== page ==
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Guy’s Top Wyoming Deer Picks 2021

There’s little question that the mule deer hunting in Wyoming has been in quite a slump over the past decade or so. This year will probably be no different, unfortunately. Starting with a double tough winter run in 2016 followed up by on and off again drought years, the deer in Wyoming continue to drag along the bottom of a very difficult trend line. Last year showed some promise as the winter was relatively mild, however a very hot and very dry late summer and fall season put our deer in yet another difficult situation. The lower country deer mostly in the limited quota units suffered the worst, as the high-country deer in the general regions on the west side of the state have begun to show some promise of a rebound. 

This past winter was very mild for most of our deer herds. The spring has been cold and long with the deer wintering out in good shape nearly statewide, but they have been delayed in arriving on their customary summering grounds. The high country is sitting on about 85% of normal snowpack, a bit below average but that snow has yet to begin melting at all and in most cases is still increasing in volume even this late into the spring. This could affect some of the high-country deer a bit as they arrive to a very large snow load and some difficult weather up at the higher elevations. The bucks should still manage to do very well but the does and soon to be new fawns could encounter some rough spring weather conditions and a delayed “green-up” which has an adverse impact on their nutritional needs. 

The long and short of the story is; the high-country deer should continue to rebound with good fawn survival and recruitment as the bucks born after the bad winter in 2016 finally hit peak maturity of five years old. The lower country deer will continue to struggle with herd size and age class, and possibly antler quality due to the delayed spring weather. Based on these factors, the following are my top five deer area picks for the 2021 hunting season.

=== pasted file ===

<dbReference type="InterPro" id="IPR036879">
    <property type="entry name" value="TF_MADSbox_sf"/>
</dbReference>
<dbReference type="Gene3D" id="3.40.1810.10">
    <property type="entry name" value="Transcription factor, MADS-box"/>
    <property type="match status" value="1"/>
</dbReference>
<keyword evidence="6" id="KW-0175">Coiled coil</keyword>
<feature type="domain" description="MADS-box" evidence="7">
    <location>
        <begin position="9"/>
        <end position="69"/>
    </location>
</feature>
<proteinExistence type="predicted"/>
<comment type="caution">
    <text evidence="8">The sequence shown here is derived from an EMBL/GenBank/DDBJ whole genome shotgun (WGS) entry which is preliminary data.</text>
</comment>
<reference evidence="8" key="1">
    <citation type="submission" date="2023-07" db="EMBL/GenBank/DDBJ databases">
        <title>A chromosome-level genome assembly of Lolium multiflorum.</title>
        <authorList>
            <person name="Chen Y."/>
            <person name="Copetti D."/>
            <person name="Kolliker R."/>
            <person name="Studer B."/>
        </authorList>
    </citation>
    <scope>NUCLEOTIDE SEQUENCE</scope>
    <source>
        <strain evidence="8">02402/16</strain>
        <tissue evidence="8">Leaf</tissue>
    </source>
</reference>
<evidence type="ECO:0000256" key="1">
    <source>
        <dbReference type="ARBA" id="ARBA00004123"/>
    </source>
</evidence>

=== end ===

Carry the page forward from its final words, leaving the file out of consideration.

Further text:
5) Region-H For big buck potential and relative ease of draw Region-H should see a decent bounce in both buck numbers and buck quality. The deer here did have a bit rougher winter than those in Region-G, however, this country can and will hold some very good bucks in the far reaches and remote country this region holds dear. The hunting will not be easy here but given the normal snowpack and wet spring we are having, the bucks here should be in very good shape with top-line groceries on the ground for horn growth throughout the summer. This hunt should take about four or possibly five points to draw this year. 

4) Region-G As the crown jewel of western Wyoming big buck producers this general hunt region should be about as good as Wyoming has to offer up at this point in time for big buck hunters. With the post catastrophic winter buck fawns now knocking on the door of peak maturity age there should be more older class bucks in here this year than we have seen in the past five years. Coming off of a very mild winter and now into a wet, cool spring these bucks should have what it takes to grow the bone we all dream of. The bucks here have been two weeks late to arrive on their summering grounds but with a normal snowpack and potentially wet, cool summer on the horizon we are cautiously optimistic that this region will produce some very good bucks for the upcoming 2021 hunting season. Unfortunately, due to excessively high demand, this hunt could take nearly 10 preference points to draw this year. I fully expect this region to require eight or possibly even nine points to secure a tag.

3) 141-1The 141 hunt is essentially a limited quota deer hunt nestled inside of Wyoming’s famed general Region H. Coming in as my third choice this year, I think this hunt will excel for all the same reasons mentioned above for the two general regions next door. A mild winter, normal snowpack, and wet, cool spring will put the habitat in this area in very good shape for this summer. If we can manage to stumble onto one of our cool, wet summers this area should do very, very well for antler growth potential. With a later October season and limited hunting pressure this hunt should be of higher quality than it has been over the past five or six years. This hunt should be very, very solid for a 10-preference point spend in my opinion.

 

 

 

About Guy Eastman, Editor-In-Chief

Following in the footsteps of his father, Guy has taken up the reins and is now at the helm of the Eastmans’ Hunting Journal and the Eastmans’ Bowhunting Journal. A fine hunter in his own right, Guy has taken several trophy animals and has become an expert in trophy hunting as well.

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